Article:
In 2017, flower comprised 61.8 percent of the market, while concentrate made up 27.3 percent, trim accounted for 5.9 percent, with infused edibles and infused non-edibles accounting for 4.9 percent and 0.3 percent, respectively.

Other highlights from the study include Colorado’s attitude towards using technology to make it easier to respond to ever-changing consumer needs, while also keeping up with regulations.

“Colorado is the first state to use inventory tracking data to understand market dynamics; the first to use flower equivalent measures; and the first to compare supply, demand, and consumption to monitor regulatory performance,” Adam Orens, Founding Partner of Marijuana Policy Group, said in a release accompanying the study.

Orens added that the findings are important to show that the cannabis market can be regulated effectively and is a sign of the “evolution of regulated cannabis markets – where governments are monitoring market data and adjusting policy accordingly.”


Jack SmithMay 23, 2018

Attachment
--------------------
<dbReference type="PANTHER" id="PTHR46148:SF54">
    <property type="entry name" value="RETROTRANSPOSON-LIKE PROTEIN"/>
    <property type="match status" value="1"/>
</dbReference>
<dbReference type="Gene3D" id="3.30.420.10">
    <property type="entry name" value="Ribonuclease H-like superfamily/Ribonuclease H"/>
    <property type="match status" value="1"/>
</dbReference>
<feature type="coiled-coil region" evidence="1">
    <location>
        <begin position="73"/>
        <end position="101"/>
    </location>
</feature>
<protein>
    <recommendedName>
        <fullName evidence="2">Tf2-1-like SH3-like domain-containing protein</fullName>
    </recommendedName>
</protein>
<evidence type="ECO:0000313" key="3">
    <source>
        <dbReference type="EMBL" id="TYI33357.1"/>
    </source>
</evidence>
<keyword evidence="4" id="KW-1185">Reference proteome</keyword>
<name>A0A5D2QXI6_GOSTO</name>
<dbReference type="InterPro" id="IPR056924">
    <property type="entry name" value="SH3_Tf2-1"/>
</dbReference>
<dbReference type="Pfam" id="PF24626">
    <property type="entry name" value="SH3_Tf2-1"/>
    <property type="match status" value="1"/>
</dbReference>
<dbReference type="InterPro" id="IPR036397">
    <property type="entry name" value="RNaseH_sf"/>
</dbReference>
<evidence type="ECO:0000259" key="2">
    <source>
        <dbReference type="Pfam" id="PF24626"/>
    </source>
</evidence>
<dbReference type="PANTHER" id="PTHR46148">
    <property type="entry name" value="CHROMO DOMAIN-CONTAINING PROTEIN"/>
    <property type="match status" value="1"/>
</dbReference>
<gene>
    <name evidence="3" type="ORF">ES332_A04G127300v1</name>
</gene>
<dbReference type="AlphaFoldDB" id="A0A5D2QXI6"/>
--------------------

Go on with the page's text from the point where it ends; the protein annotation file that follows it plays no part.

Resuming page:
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6min31130

BDS Analytics has issued a new report on the public attitude towards marijuana in Colorado and there has been a strong movement towards more positive perception, as the state continues to embrace its cannabis culture.

The study, which was conducted from Jan. 16, 2018-Feb. 13, 2018 and ensured all participants were 21 or older, noted there has been “a substantial increase” in Colorado adults consuming marijuana, compared to the first-quarter of 2017. The researchers also found that adults were more open to exploring cannabis in different forms, though they did have prior cannabis experience or were open to using it in the future.

Colorado continues to be among the few states with legalized marijuana for recreational use and it’s clear its residents are taking advantage of that. The state saw a 12 percent increase in dollar sales year-over-year from the first-quarter of 2017 to the first quarter of 2018, according to retail sales that BDS tracks.

Among those who are consuming, BDS found Colorado’s consumers as skewing slightly older and more likely to be male. The consumers are also more likely to see it as medicine, consider themselves “connoisseurs” and claim that cannabis is part of their everyday routine.